Ya'alon: I don't see a stable Israeli-Palestinian deal in my lifetime

Defense minister: Iran fight against ISIS is just part of Tehran's policy to maintain instability in Iraq.

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June 9, 2015 10:42
2 minute read.
Herzliya Conference

Defense Minister Mosh Ya'alon speaks at the IDF Conference in Herzliya, June 9, 2015. (photo credit: HERZLIYA CONFERENCE)

 
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Defense Minister Moshe Ya’alon expressed cynicism on Tuesday regarding the Middle East peace process, saying he did not see a stable deal between Israel and the Palestinians happening in his lifetime.

Speaking at the annual IDC Conference in Herzliya, Ya’alon said Palestinian refusal to compromise had been made clear.

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According to Ya’alon, the Palestinians’ refusal to recognize Israel as a Jewish state is a central challenge to reaching a peace deal.

He also noted previous peace offers under past prime ministers that the Palestinians did not accept, and indicated that the situation would not change in the near future.

The Palestinians were “offered a framework deal on the basis of the Clinton parameters, and the Palestinians walked away from the process,” he said of the latest round of peace negotiations that broke down last April.

He underlined, however, that Israel did not seek to rule the Palestinians; rather, he said, they already have significant autonomy, including their own president and parliament.

The Palestinians have even chosen to split their authority between the Fatah-led West Bank and the Hamas-led Gaza Strip, he went on, saying that this arrangement also made peace negotiations difficult.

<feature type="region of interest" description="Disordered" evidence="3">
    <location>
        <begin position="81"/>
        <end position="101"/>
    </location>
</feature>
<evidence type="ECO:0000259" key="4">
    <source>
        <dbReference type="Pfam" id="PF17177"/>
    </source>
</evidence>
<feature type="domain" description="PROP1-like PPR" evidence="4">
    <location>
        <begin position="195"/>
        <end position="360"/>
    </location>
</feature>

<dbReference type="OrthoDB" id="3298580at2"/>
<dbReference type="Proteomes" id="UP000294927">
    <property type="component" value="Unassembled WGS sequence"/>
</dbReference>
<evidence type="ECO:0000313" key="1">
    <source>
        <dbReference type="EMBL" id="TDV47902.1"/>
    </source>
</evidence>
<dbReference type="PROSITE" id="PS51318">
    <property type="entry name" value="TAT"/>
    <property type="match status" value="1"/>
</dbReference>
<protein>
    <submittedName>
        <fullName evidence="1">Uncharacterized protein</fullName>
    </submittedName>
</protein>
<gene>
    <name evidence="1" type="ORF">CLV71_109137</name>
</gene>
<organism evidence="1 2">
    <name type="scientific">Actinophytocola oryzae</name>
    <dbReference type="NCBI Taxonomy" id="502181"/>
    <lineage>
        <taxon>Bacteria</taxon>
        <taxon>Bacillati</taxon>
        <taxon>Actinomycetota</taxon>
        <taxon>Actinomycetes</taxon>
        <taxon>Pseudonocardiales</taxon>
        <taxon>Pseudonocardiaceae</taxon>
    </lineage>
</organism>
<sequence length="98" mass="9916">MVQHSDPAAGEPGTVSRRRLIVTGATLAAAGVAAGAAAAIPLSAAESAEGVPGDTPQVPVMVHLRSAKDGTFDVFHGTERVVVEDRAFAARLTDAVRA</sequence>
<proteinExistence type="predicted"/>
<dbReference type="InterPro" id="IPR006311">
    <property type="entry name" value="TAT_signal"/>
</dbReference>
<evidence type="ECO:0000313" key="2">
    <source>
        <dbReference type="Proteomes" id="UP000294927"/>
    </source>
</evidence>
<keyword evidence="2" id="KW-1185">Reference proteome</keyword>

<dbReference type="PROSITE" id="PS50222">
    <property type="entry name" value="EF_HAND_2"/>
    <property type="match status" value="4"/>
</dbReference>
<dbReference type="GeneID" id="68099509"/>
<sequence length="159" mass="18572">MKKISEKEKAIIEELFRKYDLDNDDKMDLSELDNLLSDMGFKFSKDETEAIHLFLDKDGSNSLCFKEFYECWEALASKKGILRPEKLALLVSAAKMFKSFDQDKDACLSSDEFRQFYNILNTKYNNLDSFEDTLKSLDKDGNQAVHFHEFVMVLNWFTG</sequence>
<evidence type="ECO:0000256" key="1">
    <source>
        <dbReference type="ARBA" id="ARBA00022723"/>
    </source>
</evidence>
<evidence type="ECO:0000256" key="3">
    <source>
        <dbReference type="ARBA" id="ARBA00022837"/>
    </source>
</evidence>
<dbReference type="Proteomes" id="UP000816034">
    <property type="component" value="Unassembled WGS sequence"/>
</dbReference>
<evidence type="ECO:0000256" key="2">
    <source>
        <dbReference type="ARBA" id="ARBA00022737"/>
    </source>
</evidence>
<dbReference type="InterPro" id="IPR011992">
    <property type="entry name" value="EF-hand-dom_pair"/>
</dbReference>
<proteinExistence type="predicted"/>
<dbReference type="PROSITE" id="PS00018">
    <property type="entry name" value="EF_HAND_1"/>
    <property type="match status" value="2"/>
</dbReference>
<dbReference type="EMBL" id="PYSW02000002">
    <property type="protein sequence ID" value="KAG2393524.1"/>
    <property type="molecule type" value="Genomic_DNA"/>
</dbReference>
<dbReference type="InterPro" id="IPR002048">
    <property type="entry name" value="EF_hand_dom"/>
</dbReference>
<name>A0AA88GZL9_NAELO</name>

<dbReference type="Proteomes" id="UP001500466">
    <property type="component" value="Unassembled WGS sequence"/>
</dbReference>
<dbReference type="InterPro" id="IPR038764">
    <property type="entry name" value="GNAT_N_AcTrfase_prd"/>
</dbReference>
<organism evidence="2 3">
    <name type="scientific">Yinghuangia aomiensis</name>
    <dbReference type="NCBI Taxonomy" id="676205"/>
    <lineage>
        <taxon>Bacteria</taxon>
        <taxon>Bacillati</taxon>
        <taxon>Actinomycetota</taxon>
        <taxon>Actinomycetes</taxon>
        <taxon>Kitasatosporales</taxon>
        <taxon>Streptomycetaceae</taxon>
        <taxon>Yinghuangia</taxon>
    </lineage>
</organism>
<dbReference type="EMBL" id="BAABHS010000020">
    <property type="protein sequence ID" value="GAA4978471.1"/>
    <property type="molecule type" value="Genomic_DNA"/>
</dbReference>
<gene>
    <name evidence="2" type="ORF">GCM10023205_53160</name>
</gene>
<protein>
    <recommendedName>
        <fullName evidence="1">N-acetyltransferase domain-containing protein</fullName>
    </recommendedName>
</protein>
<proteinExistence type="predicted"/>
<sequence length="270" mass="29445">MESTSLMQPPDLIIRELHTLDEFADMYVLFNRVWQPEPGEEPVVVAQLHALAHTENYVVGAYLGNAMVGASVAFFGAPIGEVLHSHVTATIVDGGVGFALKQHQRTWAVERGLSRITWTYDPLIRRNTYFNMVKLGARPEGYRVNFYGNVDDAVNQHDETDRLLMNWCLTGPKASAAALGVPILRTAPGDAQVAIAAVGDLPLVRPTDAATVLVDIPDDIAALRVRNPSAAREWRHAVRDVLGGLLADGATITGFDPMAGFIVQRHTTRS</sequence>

He emphasized Gaza’s dependence on Israel at this point, with Israel facilitating “over 700 trucks” of supplies per day, as well as water, electricity and other needs for the Palestinian population.

Turning to Iran, the defense minister said that despite international sanctions aiming to curb the Islamic Republic’s possible nuclear ambitions, Tehran continued to meddle in terrorist activities across the Middle East, including in Gaza.

Regarding the four-yearlong Syrian civil war, Ya’alon warned that Shi’ite-led Iran’s engagement on the border with Iraq against radical Sunni group Islamic State should not be regarded as a positive effort. Rather, he said, Iran’s fight against the group served to promulgate Tehran’s policy of maintaining instability in neighboring Iraq.

As for a final nuclear deal slated to emerge at the end of June between Iran and the P5+1 world powers, Ya’alon said such an accord would only make the Islamic Republic a threshold nuclear state and stronger economically.

Ambassador to the UN Ron Prosor also spoke at the conference and expressed skepticism about Western peace ideas that involved a full Israeli withdrawal from the Jordan Valley.

Prosor said that out of the entire UNDOF force, which was supposed to guard and keep the peace on the Israel-Syria border, nearly everyone except 66 Nepalese UN soldiers had withdrawn to the Israeli side, and many of them were sitting in restaurants in Tiberias.

His point was that when the border got rough due to the Syrian civil war, UNDOF provided Israel no protection, and Israel could only rely on the IDF to protect its borders. As such, according to Prosor, pulling the IDF out of the Jordan Valley for some other peacekeeping force to protect Israel would not work.

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